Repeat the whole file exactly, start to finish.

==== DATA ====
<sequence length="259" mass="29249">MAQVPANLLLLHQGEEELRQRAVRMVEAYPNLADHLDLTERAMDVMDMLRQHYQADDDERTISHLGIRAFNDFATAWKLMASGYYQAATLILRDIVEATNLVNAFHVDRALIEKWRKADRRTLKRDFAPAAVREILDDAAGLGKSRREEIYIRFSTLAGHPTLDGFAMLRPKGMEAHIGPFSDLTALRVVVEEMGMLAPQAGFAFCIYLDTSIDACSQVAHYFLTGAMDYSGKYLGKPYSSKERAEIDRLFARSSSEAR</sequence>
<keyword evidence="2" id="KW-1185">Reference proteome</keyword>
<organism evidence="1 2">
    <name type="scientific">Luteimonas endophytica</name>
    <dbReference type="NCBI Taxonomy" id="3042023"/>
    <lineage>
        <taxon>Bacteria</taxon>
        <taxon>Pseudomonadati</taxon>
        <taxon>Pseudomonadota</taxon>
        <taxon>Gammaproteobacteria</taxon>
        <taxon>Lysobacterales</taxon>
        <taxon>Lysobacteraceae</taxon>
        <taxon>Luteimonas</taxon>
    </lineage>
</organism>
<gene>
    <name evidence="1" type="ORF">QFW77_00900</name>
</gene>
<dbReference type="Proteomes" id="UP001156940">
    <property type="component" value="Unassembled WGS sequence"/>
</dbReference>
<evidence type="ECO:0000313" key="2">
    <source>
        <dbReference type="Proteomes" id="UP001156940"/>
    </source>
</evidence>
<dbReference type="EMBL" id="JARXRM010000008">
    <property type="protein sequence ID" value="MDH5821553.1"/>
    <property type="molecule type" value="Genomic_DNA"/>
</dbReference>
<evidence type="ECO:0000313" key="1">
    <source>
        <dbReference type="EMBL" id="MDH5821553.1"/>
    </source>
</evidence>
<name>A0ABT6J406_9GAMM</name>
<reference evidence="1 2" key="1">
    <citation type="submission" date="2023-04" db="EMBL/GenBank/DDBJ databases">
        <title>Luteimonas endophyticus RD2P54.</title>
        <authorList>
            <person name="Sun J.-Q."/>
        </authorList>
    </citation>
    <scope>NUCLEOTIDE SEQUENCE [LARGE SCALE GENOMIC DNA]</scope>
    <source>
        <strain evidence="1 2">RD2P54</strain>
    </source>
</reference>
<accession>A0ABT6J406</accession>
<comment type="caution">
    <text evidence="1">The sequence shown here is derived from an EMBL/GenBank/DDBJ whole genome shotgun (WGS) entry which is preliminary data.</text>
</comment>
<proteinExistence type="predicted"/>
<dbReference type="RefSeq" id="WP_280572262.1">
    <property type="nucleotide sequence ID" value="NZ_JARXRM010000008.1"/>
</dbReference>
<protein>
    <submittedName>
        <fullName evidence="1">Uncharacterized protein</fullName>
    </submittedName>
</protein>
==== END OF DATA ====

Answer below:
<sequence length="259" mass="29249">MAQVPANLLLLHQGEEELRQRAVRMVEAYPNLADHLDLTERAMDVMDMLRQHYQADDDERTISHLGIRAFNDFATAWKLMASGYYQAATLILRDIVEATNLVNAFHVDRALIEKWRKADRRTLKRDFAPAAVREILDDAAGLGKSRREEIYIRFSTLAGHPTLDGFAMLRPKGMEAHIGPFSDLTALRVVVEEMGMLAPQAGFAFCIYLDTSIDACSQVAHYFLTGAMDYSGKYLGKPYSSKERAEIDRLFARSSSEAR</sequence>
<keyword evidence="2" id="KW-1185">Reference proteome</keyword>
<organism evidence="1 2">
    <name type="scientific">Luteimonas endophytica</name>
    <dbReference type="NCBI Taxonomy" id="3042023"/>
    <lineage>
        <taxon>Bacteria</taxon>
        <taxon>Pseudomonadati</taxon>
        <taxon>Pseudomonadota</taxon>
        <taxon>Gammaproteobacteria</taxon>
        <taxon>Lysobacterales</taxon>
        <taxon>Lysobacteraceae</taxon>
        <taxon>Luteimonas</taxon>
    </lineage>
</organism>
<gene>
    <name evidence="1" type="ORF">QFW77_00900</name>
</gene>
<dbReference type="Proteomes" id="UP001156940">
    <property type="component" value="Unassembled WGS sequence"/>
</dbReference>
<evidence type="ECO:0000313" key="2">
    <source>
        <dbReference type="Proteomes" id="UP001156940"/>
    </source>
</evidence>
<dbReference type="EMBL" id="JARXRM010000008">
    <property type="protein sequence ID" value="MDH5821553.1"/>
    <property type="molecule type" value="Genomic_DNA"/>
</dbReference>
<evidence type="ECO:0000313" key="1">
    <source>
        <dbReference type="EMBL" id="MDH5821553.1"/>
    </source>
</evidence>
<name>A0ABT6J406_9GAMM</name>
<reference evidence="1 2" key="1">
    <citation type="submission" date="2023-04" db="EMBL/GenBank/DDBJ databases">
        <title>Luteimonas endophyticus RD2P54.</title>
        <authorList>
            <person name="Sun J.-Q."/>
        </authorList>
    </citation>
    <scope>NUCLEOTIDE SEQUENCE [LARGE SCALE GENOMIC DNA]</scope>
    <source>
        <strain evidence="1 2">RD2P54</strain>
    </source>
</reference>
<accession>A0ABT6J406</accession>
<comment type="caution">
    <text evidence="1">The sequence shown here is derived from an EMBL/GenBank/DDBJ whole genome shotgun (WGS) entry which is preliminary data.</text>
</comment>
<proteinExistence type="predicted"/>
<dbReference type="RefSeq" id="WP_280572262.1">
    <property type="nucleotide sequence ID" value="NZ_JARXRM010000008.1"/>
</dbReference>
<protein>
    <submittedName>
        <fullName evidence="1">Uncharacterized protein</fullName>
    </submittedName>
</protein>